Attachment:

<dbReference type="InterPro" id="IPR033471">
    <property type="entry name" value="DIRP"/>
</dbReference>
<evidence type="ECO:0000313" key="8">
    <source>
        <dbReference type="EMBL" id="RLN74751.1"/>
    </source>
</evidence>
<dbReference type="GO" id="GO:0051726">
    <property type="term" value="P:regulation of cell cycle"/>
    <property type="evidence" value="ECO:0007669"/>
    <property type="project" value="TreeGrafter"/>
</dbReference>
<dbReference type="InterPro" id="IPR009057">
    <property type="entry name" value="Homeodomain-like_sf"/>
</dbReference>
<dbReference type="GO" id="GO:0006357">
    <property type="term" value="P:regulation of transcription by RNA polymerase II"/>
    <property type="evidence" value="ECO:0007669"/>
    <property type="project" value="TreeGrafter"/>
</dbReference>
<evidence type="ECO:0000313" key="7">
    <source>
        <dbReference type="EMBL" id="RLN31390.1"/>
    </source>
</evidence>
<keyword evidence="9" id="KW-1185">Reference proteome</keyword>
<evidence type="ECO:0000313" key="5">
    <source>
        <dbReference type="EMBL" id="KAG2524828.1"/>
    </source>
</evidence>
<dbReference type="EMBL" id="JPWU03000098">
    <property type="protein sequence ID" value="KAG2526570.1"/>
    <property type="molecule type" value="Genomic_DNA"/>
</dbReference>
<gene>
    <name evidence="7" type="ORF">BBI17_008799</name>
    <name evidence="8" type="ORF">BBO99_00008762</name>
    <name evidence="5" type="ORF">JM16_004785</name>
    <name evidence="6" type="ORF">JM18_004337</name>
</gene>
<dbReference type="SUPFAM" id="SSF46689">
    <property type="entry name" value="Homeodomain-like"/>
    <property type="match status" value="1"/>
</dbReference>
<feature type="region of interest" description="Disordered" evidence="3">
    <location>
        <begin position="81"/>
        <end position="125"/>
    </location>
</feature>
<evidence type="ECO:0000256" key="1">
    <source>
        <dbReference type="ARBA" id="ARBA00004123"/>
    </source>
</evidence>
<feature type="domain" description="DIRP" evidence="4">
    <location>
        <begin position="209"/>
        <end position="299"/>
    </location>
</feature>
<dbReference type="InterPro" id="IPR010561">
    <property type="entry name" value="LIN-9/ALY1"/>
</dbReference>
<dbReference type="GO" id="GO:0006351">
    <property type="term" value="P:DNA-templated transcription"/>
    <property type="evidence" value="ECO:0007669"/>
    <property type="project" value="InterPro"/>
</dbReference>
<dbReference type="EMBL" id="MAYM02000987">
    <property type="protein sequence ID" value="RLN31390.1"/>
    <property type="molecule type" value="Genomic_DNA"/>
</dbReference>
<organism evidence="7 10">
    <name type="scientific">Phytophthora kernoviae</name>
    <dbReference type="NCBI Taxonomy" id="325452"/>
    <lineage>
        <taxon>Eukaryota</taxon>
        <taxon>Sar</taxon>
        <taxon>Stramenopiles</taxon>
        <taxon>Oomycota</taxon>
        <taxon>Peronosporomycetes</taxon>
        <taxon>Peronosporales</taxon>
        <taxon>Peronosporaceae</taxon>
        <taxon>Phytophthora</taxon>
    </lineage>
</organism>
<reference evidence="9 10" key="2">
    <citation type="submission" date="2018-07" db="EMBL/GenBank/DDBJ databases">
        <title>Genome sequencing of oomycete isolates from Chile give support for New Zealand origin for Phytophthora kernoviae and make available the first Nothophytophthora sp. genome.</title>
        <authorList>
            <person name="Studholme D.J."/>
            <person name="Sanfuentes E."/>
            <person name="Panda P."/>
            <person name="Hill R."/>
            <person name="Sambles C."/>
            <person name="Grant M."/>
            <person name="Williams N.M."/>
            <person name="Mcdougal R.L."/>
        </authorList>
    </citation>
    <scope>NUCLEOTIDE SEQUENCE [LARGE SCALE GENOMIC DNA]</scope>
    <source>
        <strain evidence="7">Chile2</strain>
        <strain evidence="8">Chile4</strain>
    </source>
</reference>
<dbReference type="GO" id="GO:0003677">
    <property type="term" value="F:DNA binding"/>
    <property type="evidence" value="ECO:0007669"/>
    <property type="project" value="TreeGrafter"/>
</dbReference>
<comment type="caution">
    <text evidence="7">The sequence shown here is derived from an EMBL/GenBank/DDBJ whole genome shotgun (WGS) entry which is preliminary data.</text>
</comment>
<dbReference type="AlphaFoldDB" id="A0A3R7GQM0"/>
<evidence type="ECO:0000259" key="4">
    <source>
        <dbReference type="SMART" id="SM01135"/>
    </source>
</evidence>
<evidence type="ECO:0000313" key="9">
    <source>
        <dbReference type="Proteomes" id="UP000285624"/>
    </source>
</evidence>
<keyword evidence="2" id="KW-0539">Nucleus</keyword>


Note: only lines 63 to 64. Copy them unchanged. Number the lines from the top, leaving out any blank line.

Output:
</feature>
<dbReference type="InterPro" id="IPR010561">